Daniel's 2nd build

Started almost 3 years ago with my 2nd build. I started with some wings (rear and main wing) to test molding with 3d printed molds.

Rear wing:
the printed mold was glued together and coated with gelcoat, then sanded.
after treating with release agent, gelcoat was applied with a brush. Next 80g glass, when the gelcoat is sticky. Then twill and biax layers.
Each half shell was vacuum bagged (-0.6 to -0.8 bar) with peel ply. Be careful with heat (like heating blanket), pla with 15% infill will deform under pressure, if it gets above 50 degrees C.
The two cured halves need to be trimmed until they fit into the mold again.
Last step is to fill the mold with a mixture of cfk flakes and thickened epoxy with micro balloons and thickener. Trimm again. I made a 3d printed drill jig to drill the holes.

printed in esun pla+, 15% infill gyroid

glued the two halves with 2k epoxy glue

Templates from masking tape

a little bit of spray glue helps to keep the cfk edges nice

200g/m2 twill and some layers of 300g/m2 biax

reserved for link to thingiverse:

link to another backwing I designed: Hydrofoil rear wing mould by dfi - Thingiverse

backwing collection:
from top: 320cm2, 280cm2, 220cm2

Front wing:
Front wing was built the same way but with a strut from cfk covered balsa.

the mold consists of 2x4 segments that need to be glued together

spray glue to keep a sharp edge

Layers from outside to inside

trim the cured halves to fit the mold

balsa wrapped in cfk

vacuum in position with film between the shell and the strut

add some 50g/m3 foam, sanded to fit

fill with thickened epoxy mixed with micro ballons and cfk flakes

close an cure with camps

drill jig

end result


The mast was built the same way as the wings. The mold is slightly more complicated as it consists of more than two parts. Design is from @visor360.

Glued the pieces and aligned them to be straight/90° respectively

Reinforced it with wood and glassed it over on the outside

Built an insert from forged carbon to hold the FR motor. The insert was built with a 2 part mold, filled with epoxy and cfk flakes pressed together. Pin holes to fix the motor were kept with two 5.5mm alu rods.

Finished insert

3 cfk tubes 10x8mm serve as cable channels. I put a 4th in front that could be drilled open later for passive water-cooling if necessary. The tubes just fit between the two halves. 60kg/m3 foam core sanded to fit the rest of the core.

Glued in 3mm cfk rods for better bonding

Inserts from stainless steel 1.4301. It was a pain to cut threads into this material, especially M6. I broke 2 tappers and had to drill the core a bit bigger and order some special tappers for stainless steel. Hole pattern is for RL and Flite

Put some caps to the end of the threads to get space for the screws and covered it with epoxy and cfk flakes.

Added some grease to the screws as a “release agent”

Printed a tool for alignment of the motor insert when putting the halves togetter

There are many layers of 300g/m2 biax bent around the edge at the top of the mast (@ the inside, not visible here)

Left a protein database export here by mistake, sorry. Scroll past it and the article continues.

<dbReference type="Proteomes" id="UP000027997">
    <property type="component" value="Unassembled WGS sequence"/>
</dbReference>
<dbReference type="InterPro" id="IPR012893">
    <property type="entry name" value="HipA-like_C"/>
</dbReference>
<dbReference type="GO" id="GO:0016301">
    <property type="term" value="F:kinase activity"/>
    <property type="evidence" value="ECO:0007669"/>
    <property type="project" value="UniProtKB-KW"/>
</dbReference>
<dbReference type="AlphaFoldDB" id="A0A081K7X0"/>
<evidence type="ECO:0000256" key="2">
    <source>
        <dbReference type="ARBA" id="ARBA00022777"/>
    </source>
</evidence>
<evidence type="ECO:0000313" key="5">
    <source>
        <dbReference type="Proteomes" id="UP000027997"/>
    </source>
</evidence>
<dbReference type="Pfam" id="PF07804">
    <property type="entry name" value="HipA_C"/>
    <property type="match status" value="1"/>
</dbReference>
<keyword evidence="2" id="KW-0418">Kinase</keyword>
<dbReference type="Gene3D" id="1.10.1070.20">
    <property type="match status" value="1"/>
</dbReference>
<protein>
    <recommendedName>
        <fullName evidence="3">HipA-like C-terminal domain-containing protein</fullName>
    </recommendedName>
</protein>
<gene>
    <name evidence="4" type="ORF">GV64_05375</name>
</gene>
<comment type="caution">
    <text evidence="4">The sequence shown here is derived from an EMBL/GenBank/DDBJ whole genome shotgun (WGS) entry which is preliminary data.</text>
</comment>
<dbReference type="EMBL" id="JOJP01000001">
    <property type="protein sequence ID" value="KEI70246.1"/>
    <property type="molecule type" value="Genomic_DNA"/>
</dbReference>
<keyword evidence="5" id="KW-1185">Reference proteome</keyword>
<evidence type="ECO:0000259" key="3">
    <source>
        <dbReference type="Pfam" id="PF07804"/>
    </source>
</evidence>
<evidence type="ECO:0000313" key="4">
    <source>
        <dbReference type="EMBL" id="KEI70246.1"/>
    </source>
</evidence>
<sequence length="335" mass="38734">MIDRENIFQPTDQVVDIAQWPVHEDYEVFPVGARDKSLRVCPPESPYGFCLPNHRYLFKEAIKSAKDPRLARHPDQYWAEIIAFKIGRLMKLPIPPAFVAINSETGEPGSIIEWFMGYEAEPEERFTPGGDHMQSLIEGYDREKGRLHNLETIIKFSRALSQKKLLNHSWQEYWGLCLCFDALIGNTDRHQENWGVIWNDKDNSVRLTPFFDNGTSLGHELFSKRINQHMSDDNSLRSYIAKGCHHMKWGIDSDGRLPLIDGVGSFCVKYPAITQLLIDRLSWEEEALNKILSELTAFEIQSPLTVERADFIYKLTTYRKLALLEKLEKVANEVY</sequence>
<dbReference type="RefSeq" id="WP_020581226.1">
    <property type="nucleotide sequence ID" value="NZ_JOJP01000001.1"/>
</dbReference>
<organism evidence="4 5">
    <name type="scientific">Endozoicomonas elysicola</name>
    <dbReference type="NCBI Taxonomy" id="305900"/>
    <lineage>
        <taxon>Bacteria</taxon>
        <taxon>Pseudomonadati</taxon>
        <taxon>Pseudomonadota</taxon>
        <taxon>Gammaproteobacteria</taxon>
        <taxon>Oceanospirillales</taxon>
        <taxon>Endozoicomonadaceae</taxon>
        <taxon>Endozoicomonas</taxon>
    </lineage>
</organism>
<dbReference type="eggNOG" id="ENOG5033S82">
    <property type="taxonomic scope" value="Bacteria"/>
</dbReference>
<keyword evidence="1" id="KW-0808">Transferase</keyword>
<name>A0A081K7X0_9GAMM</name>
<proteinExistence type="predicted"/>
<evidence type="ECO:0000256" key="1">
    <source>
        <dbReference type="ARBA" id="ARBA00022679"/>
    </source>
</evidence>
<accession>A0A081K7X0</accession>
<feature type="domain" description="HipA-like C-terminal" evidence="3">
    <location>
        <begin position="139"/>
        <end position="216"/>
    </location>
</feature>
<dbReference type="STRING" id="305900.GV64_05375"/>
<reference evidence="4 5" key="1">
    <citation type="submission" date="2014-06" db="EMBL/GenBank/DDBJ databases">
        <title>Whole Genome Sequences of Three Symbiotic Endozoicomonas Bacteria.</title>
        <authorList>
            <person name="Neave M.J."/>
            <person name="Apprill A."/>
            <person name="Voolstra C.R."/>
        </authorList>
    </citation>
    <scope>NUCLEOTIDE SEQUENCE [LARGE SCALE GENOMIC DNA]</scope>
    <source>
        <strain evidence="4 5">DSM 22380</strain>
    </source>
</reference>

3d printed tool to drill the fixing pin hole into the shell

Made the pins from titan to prevent corrosion and because I had never worked with it an wanted to try it. Quite easy to lathe, drill and even cut threads. Sanding/grinding it is really hard!

The 5.5mm pins are held in place with an M3 grub screw

Drill jig for the mast mounting holes (90x165) with bearings as drill guides. Arrows should point to the seam

HA wing from post above

RL and Flight hole pattern

RL and Flight hole pattern

Flight copy with Flyer800 wing and diys rear wing (needs an adapter to make it fit better)


The board is from 30kg/m3 XPS with Airex75kg/m2 Top and bottom (flat part). It is shorter than the first one, length is 133x55x13.5cm.

The main compartment was cut with hotwire (nichrome 0.5mm)

same for the “connector” compartment

The slots for square cfk bars and the connection to the main compartment were made with an over router.

Connector plate

Square CFK tubes

connecting piece of 5mm cfk to spread load to the board and to the top

Vacuum bagged the connector box, 2 layers of cfk 200g.

connector plate with inserts was laminated into place to be flush with the main compartment,

Stainless steel inseerts to hold the mast

5mm full carbon board to fix the mast (is a bit overkill an heavy but strong)

Sandwich from 5mm CFK board an 5mm and Airex75kg/m2. Inside 1 layer of glass 280g/m3, outside 200g/m3 CFK. 3d Printed caps to cover and hold mast nut inserts in place

Glued in bottom plate and laminated the edge of the inside

Laminated front compartment for receiver and GPS. The hatch is connected through a 16mm electrical tube to the main compartment.

12mm Airex board glued on top. The4 cutouts on the side are for handle inserts.

3d printed hadle inserts, covered with 3mm CFK Board. 4mm Stainless rod to hold a Velcro loop covered with neoprene

Magnet cap with magnets to find the insert after laminating

Made a screw router addon for the Dremel flex wire extension

Routed slots for printes inserts with nuts to fix stuff later. Nuts were filled with play doh like sealing called “Coltogum”

Flatened the walls with filler.

Frame with M5 square nuts to screw the lid

Consists of 2 parts, frame an screw cover

Routed holes for the frame with a template and Dremel

Glued it in

Laminated the inside of the compartment with 2x 280g glass. Reason for glass is transparency to find the inserts!

Cut the outline with hot wire

Shaped the rails (cut and sanded)